While Gharib was eligible for a sentence of more than 10 years, the court considered mitigating factors. His attorney argued “necessity as defense”, in that Gharib feared for his life and his family’s lives if he did not follow orders.

The primary defendant Anwar Raslan, Gharib’s ranking supervisor, has also been charged with overseeing the torture but has not yet been sentenced. He is accused of supervising the torture of over 4,000 people, resulting in at least 58 deaths. 

So, how did the German court become involved?

After leaving Syria in 2013, both defendants sought asylum in Germany in 2019. Raslan approached German Police claiming that the Syrian Secret Service was after him. Following an investigation of his claims, the German Police discovered he was accused of torture. A Syrian refugee also came forward after recognizing Raslan on the street. Gharib was originally a witness in the case against Raslan but became a suspect in torture accusations.

Germany is not only home to over 800,000 Syrian refugees, but also has adopted a policy of universal jurisdiction. The policy allows the German courts to prosecute crimes against humanity that occurred anywhere in the world, regardless of whether the plaintiffs or defendants are German citizens.

But there are international implications that have arisen out of the universal jurisdiction policy, including this landmark case decision. Russia and China have blocked attempts by the United Nations Security Council to prosecute Syrian war crimes in the International Criminal Court. Mohammad Al-Abdallah, the director of the Syria Justice and Accountability Center, claimed that the decision will “deter anyone else from defecting or joining the opposition or supplying information to human rights groups.”

Conversely, many believe that the ruling of aiding crimes against humanity will set an international precedent and facilitate more convictions of crimes against humanity.

For further information, please see:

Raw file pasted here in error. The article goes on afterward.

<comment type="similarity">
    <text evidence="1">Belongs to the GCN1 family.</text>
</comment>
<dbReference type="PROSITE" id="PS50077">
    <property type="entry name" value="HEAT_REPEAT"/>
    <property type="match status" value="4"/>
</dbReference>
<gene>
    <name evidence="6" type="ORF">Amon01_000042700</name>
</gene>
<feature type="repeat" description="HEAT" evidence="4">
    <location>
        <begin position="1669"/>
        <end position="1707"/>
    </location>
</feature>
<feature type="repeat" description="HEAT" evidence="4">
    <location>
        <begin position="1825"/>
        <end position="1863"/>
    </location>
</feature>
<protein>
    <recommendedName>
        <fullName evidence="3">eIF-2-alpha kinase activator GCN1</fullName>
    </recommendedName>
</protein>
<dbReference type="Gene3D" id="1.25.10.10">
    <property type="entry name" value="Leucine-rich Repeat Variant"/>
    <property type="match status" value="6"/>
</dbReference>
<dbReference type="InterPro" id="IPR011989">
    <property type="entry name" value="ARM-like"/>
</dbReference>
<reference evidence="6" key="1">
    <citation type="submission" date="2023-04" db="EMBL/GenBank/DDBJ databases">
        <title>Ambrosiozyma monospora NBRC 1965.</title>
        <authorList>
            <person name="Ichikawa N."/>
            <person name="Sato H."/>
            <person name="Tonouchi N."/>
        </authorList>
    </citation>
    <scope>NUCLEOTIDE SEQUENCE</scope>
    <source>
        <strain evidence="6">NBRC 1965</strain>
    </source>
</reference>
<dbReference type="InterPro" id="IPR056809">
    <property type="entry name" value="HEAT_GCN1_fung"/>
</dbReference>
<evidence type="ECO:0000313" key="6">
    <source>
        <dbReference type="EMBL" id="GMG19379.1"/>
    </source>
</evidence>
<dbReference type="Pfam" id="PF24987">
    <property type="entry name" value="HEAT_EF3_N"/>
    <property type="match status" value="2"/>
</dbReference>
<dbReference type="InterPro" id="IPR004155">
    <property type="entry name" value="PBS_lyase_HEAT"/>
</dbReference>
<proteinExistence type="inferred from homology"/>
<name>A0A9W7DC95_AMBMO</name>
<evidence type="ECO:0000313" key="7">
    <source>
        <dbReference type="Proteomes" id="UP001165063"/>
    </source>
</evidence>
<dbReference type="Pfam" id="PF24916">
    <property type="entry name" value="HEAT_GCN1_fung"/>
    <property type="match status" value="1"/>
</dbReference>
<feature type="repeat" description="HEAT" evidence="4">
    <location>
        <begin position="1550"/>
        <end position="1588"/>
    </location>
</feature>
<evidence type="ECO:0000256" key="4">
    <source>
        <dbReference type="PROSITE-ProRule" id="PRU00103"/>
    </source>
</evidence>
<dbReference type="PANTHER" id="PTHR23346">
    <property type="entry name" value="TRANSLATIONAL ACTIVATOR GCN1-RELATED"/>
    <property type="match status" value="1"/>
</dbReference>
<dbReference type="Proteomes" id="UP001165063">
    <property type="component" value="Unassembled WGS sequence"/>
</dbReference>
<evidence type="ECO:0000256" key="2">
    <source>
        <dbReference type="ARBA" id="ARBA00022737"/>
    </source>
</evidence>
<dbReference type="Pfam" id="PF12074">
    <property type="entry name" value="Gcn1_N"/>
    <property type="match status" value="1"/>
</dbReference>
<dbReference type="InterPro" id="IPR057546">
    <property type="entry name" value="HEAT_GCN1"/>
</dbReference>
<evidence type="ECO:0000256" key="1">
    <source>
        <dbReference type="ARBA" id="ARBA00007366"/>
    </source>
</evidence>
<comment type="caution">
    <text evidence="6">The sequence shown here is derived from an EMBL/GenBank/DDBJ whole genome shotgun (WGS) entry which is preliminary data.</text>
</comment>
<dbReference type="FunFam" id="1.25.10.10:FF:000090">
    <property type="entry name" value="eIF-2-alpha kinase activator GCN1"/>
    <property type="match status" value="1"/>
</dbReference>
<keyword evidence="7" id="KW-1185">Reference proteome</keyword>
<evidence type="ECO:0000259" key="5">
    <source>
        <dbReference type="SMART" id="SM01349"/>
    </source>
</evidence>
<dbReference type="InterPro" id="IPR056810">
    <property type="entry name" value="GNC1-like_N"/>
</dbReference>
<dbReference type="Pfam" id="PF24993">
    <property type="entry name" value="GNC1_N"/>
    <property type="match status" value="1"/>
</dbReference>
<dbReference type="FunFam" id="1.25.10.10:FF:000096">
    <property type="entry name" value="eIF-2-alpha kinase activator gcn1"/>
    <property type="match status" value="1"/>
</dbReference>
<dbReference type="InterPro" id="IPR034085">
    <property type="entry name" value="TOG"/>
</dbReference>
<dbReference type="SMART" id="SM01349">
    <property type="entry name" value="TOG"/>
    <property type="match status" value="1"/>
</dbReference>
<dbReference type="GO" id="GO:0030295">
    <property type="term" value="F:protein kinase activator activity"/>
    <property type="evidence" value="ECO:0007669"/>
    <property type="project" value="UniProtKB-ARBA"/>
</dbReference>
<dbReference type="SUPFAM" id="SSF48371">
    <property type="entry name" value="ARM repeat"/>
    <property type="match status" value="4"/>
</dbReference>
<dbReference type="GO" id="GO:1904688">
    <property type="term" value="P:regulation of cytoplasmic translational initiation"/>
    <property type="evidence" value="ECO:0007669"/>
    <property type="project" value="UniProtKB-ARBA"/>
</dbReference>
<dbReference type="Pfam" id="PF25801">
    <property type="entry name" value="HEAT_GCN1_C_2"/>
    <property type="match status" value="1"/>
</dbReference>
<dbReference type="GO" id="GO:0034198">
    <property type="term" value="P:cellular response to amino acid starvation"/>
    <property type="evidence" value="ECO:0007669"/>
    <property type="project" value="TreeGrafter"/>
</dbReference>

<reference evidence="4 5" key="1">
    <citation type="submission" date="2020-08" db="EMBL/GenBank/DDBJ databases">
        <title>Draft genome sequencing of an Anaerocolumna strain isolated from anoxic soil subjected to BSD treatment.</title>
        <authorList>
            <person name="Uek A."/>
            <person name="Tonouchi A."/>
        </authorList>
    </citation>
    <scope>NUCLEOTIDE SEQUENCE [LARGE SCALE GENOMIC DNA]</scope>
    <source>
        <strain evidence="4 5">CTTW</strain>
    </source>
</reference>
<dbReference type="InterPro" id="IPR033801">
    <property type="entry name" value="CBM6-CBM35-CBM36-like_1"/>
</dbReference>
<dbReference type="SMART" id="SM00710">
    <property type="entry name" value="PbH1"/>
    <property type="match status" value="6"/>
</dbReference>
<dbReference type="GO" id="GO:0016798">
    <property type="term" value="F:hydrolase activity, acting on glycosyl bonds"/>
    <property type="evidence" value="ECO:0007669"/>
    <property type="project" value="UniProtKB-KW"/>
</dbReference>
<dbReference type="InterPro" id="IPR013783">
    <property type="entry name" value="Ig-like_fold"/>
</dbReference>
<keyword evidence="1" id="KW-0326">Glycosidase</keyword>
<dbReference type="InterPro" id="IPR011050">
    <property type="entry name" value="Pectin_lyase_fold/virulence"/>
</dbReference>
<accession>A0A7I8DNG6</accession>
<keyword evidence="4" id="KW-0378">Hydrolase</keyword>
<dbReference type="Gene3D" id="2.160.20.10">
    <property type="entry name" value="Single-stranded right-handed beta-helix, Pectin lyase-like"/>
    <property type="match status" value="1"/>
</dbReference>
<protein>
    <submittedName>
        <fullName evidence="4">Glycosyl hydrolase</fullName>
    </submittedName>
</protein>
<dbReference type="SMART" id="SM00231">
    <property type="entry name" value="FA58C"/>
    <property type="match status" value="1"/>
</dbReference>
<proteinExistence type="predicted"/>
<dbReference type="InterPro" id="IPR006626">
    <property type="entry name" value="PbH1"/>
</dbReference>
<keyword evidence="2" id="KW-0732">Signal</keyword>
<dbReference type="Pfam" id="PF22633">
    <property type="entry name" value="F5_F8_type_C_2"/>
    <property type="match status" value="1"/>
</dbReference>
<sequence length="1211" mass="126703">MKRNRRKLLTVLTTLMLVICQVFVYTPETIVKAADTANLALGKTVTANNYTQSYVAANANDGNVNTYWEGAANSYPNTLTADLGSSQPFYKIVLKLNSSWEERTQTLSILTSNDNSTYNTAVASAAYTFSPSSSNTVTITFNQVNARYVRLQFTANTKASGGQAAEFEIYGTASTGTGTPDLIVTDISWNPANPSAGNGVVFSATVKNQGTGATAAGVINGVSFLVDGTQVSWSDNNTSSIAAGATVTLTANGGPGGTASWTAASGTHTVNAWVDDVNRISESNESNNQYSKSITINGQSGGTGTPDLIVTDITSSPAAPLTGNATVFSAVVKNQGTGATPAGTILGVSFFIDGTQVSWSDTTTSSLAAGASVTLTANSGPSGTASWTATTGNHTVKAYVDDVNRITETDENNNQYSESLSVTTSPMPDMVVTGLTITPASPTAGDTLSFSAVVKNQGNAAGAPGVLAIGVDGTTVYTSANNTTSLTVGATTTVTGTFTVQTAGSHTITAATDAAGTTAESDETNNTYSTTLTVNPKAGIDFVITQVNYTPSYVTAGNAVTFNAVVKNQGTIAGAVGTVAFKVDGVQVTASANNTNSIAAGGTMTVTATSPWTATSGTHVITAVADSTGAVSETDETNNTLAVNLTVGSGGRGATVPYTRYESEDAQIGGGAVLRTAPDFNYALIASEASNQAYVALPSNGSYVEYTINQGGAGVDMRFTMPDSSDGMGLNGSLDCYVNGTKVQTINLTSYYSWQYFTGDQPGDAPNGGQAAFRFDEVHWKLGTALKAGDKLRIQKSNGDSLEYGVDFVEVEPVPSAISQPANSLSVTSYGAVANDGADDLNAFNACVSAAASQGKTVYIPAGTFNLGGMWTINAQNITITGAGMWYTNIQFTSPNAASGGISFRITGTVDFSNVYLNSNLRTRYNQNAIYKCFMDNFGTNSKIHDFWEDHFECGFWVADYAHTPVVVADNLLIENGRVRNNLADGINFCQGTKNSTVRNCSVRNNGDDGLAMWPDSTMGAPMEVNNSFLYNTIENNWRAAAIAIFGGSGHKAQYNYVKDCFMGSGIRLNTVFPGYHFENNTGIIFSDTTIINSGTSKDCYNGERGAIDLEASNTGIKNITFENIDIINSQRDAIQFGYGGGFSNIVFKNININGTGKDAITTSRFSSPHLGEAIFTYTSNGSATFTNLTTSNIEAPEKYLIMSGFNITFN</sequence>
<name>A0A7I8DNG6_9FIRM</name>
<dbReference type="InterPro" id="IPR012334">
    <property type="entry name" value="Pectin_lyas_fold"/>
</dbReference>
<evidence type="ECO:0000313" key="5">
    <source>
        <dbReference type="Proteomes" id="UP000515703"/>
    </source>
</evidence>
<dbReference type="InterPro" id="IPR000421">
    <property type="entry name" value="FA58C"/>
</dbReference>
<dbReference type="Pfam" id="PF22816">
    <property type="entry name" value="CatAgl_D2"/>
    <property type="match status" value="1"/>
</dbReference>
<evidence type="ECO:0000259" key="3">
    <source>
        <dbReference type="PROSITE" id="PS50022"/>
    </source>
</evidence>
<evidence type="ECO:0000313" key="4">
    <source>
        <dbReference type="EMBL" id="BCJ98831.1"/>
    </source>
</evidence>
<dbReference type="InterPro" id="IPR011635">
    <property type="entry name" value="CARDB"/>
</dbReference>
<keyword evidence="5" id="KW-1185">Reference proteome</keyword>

Associated Press News – Conviction in Landmark Case over Syrian Government Torture – 24 Feb. 2021

Deutsche Welle – Defense calls for acquittal of Syrian on trial for torture – 24 Feb. 2021

NPR – Landmark Verdict in Germany Sentences Syrian Official for Crime Against Humanity – 24 Feb. 2021

The New York Times – An Old Legal Doctrine that puts War Criminals in Reach of Justice – 28 Feb. 2021

IACHR Condemns Argentina for Investigation of the 1994 Terrorist Attack

By: Lauren Della Stua 

Impunity Watch Staff Writer

WASHINGTON, D.C – Nearly 27 years after the terrorist attack at the Argentine Israeli Mutual Association (AMIA), the Inter-American Commission on Human Rights (IACHR) places responsibility on Argentina.

Rescue workers search the rubble of the 1994 Bombing. Photo Courtesy of CNN News.

On July 18, 1994, Iranian backed Hezballah terrorists bombed the AMIA, killing 85 people and injuring over 300 people. The attack was followed by numerous warnings, as well as the 1992 suicide bombers attack on the Israeli Embassy in Argentina.  Despite the attack taking place in Argentina, the bombing has been associated with accusations of Argentinian cover-ups. In 2004, suspects of the cover-up were found not guilty.  Shortly after the federal judge overseeing the case, Juan Jose Galeano was removed from his position for his grave mishandling of the case.

In 2006, a new prosecutor, Alberto Nisman, was appointed to investigate the bombing and accused members of the Iranian Government and Hezbollah. Nisman also formally accused Christina Fernandez de Kirchner, former President of Argentina, of covering up Iran’s involvement in the attack. In 2015, hours before Nisman was going to testify against the President, he was murdered. Despite the lead prosecutor’s untimely murder, Kirchner is facing trial for treason based on her involvement in the cover-up.